Friday, July 29, 2011

Modern Alchemy

It is utterly unsurprising that an anti-proton has precisely the same mass as a proton, to 1.3 parts per billion. The only case where a possible deviation has ever been hinted at experimentally is in the top-antitop quark pair and since some of the experiments that have looked at the relative masses of thoses have seen no statistically significant difference and the difference that has been seen is slight where it has been hinted at, the difference observed by one experimental group in the last year is very likely a statistical or experimental error. The fact that the matter and antimatter counterparts of every particle that makes up a proton has the same mass was confirmed decades ago.

What is amazing is the way that the latest experiment was done. Scientists created "anti-protonic helium."

Antimatter is extraordinarily difficult to handle . . . because upon coming into contact with ordinary matter (even the air molecules in a room), it immediately annihilates, converting into energy and new particles. . . . antiprotons produced in high-energy collisions are collected and stored in a vacuum pipe arranged in a 190-m-long racetrack shape. The antiprotons are gradually slowed down, before being transported . . . into a helium target to create and study antiprotonic helium atoms.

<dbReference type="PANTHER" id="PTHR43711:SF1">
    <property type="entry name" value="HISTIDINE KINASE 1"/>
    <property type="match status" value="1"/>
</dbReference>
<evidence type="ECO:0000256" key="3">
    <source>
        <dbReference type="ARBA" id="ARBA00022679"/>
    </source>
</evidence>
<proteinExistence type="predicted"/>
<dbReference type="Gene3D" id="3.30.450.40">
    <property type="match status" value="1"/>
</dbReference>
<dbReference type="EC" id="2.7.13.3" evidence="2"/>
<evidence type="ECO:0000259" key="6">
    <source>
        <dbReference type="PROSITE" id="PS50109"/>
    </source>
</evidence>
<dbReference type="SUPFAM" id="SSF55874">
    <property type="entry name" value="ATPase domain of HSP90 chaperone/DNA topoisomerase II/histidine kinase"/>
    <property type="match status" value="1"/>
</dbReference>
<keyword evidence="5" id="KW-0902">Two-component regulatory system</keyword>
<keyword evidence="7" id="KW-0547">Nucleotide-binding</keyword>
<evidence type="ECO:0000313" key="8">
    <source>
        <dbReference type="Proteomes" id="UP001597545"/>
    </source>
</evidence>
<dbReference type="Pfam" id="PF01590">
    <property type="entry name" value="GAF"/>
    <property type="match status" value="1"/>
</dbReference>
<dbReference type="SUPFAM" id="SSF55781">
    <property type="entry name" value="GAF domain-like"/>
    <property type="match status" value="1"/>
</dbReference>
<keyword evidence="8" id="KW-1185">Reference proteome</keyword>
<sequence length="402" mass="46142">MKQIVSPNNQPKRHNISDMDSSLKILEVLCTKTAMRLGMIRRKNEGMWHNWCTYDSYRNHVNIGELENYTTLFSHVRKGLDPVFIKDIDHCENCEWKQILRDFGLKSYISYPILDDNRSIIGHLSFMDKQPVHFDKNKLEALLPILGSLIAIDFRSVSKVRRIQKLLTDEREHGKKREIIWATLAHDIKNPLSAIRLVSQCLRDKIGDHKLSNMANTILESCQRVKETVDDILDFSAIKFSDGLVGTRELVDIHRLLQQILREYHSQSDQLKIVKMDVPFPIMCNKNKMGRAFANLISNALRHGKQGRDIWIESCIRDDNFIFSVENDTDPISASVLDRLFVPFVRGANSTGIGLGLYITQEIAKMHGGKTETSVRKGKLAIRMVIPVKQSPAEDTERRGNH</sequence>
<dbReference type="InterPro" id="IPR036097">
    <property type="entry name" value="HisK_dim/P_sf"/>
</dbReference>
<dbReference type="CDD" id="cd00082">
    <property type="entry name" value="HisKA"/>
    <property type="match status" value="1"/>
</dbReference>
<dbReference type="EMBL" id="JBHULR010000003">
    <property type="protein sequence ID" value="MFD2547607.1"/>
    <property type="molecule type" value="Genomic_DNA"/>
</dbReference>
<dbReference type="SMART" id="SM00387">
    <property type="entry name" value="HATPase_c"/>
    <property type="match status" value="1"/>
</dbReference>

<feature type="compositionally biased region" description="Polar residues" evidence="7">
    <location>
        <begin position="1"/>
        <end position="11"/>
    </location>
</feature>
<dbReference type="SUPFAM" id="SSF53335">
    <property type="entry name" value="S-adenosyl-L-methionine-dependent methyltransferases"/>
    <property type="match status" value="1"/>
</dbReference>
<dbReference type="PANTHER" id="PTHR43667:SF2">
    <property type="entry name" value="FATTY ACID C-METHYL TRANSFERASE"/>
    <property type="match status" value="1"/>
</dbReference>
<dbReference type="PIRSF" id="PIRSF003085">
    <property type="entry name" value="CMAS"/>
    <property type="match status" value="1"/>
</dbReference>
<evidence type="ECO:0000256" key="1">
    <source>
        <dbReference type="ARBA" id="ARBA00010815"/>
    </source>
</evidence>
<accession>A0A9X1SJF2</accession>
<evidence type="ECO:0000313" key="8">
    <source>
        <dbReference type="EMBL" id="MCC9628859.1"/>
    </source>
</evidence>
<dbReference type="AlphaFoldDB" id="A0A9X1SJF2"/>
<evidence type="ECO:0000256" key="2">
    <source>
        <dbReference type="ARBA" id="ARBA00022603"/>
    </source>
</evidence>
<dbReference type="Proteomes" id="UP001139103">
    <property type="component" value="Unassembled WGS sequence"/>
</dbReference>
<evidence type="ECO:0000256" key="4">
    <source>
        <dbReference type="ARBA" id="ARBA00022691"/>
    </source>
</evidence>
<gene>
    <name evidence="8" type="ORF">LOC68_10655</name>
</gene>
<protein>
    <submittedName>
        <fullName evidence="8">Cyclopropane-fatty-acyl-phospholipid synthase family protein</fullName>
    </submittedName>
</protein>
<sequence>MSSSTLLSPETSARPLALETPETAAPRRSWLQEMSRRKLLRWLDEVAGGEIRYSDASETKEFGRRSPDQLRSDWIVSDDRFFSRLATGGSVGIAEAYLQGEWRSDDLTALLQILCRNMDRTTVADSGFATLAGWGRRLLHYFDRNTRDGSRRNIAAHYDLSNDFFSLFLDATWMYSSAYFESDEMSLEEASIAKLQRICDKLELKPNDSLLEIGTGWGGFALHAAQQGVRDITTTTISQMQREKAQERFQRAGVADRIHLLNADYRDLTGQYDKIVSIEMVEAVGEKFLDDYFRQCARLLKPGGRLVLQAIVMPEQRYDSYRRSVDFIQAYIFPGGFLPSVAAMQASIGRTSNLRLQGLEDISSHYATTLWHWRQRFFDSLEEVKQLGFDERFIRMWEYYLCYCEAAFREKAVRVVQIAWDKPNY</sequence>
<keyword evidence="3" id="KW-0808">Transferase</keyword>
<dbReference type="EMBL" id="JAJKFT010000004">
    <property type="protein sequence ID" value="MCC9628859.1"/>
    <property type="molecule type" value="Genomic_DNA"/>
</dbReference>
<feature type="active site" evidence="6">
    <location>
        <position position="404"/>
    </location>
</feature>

Normal helium atoms consist of a nucleus with two electrons orbiting around it. In antiprotonic helium, one of these electrons is replaced by an antiproton, which finds itself in an excited orbit some 100 picometres (10^-10 m) from the nucleus. Scientists fire a laser beam onto the atom, and carefully tune its frequency until the antiproton makes a quantum jump from one orbit to another. By comparing this frequency with theoretical calculations, the mass of the antiproton can be determined relative to the electron.

You won't find this element in the periodic table. Indeed, it may never have arisen in nature. But, it was possible and was created. Indeed, since the calculations regarding the forces that govern a negatively charged particle in orbit around an atomic nucleus are know with much greater precision than other mathematical constants, it may ultimately be easier to measure an antiproton's mass than a proton's mass.

Hat Tip to Maju.


Maju said...

Thanks for nothing, I was not aware of the implications of my comment/link. All I knew was that somehow the LHC seemed to confirm supersymmetry.

However a tangential issue: doesn't SUSY, in its CPT variant, propose that antimatter should flow backwards in time? If so, how can we observe and manipulate it at all?

Or... does the fact that antimatter follows the "normal" rules of time, imply that CPT is wrong?

Maju said...

Opsa: "thanks for nothing" meant "thanks not deserved" or something like that. My poor English... :)